Just about a year ago, Moore's photography was on display in New York and, subsequently, he published a book: Watch Portraits, with dozens of color photos of his work. The exhibit at the NAWCC in Columbia, Pa., is also called "Watch Portraits," and is open to the public.

Photo by Atom Moore.

From May 20-22, the NAWCC will be offering a three-day course on how to evaluate watches and recognizing genuine pieces vs. fakes. More information is available on the NAWCC website at this link...


Once again at Baselworld 2017, Bulgari set a new world record for the thinnest automatic watch on the market. This is the brand's third world record, and each was set with an Octo piece. The newest Octo Finissimo Automatic watch is 41mm in diameter and — when cased — is just 5.15mm in thickness. The movement consists of 130 parts, including a platinum rotor, and offers 55 hours of power reserve.

The Bulgari Octo Finissimo Automatic ultra-thin watch was several years in the making and comes on the heels of the previous Octo record-setting watches, the Octo Finissimo Tourbillon and Octo Finissimo Minute Repeater. The previous record holder for the thinnest automatic watch on the market was Piaget, whose movement was 2.35mm thick and the case was 5.25mm thick. Bulgari sets a new bar with a movement that is 2.23mm thick and the final case watch that measures just 5.15mm in thickness. The case is crafted in sandblasted titanium with a titanium crown with ceramic insert. It is water-resistant to 30 meters and is sold with either a titanium bracelet or alligator strap.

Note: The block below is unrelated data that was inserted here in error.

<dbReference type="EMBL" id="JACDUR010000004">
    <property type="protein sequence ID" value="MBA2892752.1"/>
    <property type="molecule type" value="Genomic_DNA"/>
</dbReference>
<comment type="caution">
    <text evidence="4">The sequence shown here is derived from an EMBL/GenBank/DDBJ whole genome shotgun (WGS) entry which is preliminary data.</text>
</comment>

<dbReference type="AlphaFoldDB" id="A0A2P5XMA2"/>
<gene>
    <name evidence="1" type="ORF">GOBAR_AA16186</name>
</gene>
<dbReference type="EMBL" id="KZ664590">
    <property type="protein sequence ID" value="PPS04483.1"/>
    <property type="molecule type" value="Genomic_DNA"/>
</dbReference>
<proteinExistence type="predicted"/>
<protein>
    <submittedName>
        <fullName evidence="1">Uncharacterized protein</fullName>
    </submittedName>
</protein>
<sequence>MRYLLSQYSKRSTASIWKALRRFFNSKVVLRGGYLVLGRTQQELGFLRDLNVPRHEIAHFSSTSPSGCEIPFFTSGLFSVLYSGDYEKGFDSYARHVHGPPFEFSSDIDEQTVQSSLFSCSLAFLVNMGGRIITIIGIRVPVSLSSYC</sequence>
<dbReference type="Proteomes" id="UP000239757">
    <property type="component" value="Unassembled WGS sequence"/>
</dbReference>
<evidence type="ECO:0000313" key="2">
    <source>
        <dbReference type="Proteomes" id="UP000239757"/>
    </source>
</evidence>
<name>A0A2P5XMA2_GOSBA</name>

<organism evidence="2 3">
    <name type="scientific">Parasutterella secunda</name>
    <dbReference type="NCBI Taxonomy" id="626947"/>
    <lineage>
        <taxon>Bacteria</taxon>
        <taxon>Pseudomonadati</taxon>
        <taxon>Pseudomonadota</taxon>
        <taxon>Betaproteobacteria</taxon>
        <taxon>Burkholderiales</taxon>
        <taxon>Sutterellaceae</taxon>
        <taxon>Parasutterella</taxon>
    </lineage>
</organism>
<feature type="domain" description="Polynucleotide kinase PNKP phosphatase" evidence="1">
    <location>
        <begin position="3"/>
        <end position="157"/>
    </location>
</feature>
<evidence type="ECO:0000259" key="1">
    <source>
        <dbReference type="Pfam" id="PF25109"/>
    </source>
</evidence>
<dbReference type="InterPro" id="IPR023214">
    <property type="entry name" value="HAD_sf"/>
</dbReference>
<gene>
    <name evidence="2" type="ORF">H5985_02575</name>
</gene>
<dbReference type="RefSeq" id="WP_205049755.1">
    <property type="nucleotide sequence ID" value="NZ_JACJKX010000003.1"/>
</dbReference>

Well, the Baselworld 2017 watch and jewelry exhibition has come to a close and we can sit back and reflect on the trends we believe will make their way to wrists around the world this year.

Top among the trends was a revival of mixed metals. In fact, two-tone watches — with stainless steel and 18-karat rose gold coming together in one timepiece — were all the rage. In some instances two-tone watches made their appearance in an effort to usher in less expensive prices than all-gold, but in other instances, it was all about the look. A sleek rose gold bezel against a steel case has impressive appeal. However, gold isn't stepping aside to let the two-tone looks dominate — gold is still going strong. We saw a little yellow gold emerging, but rose gold is still in vogue.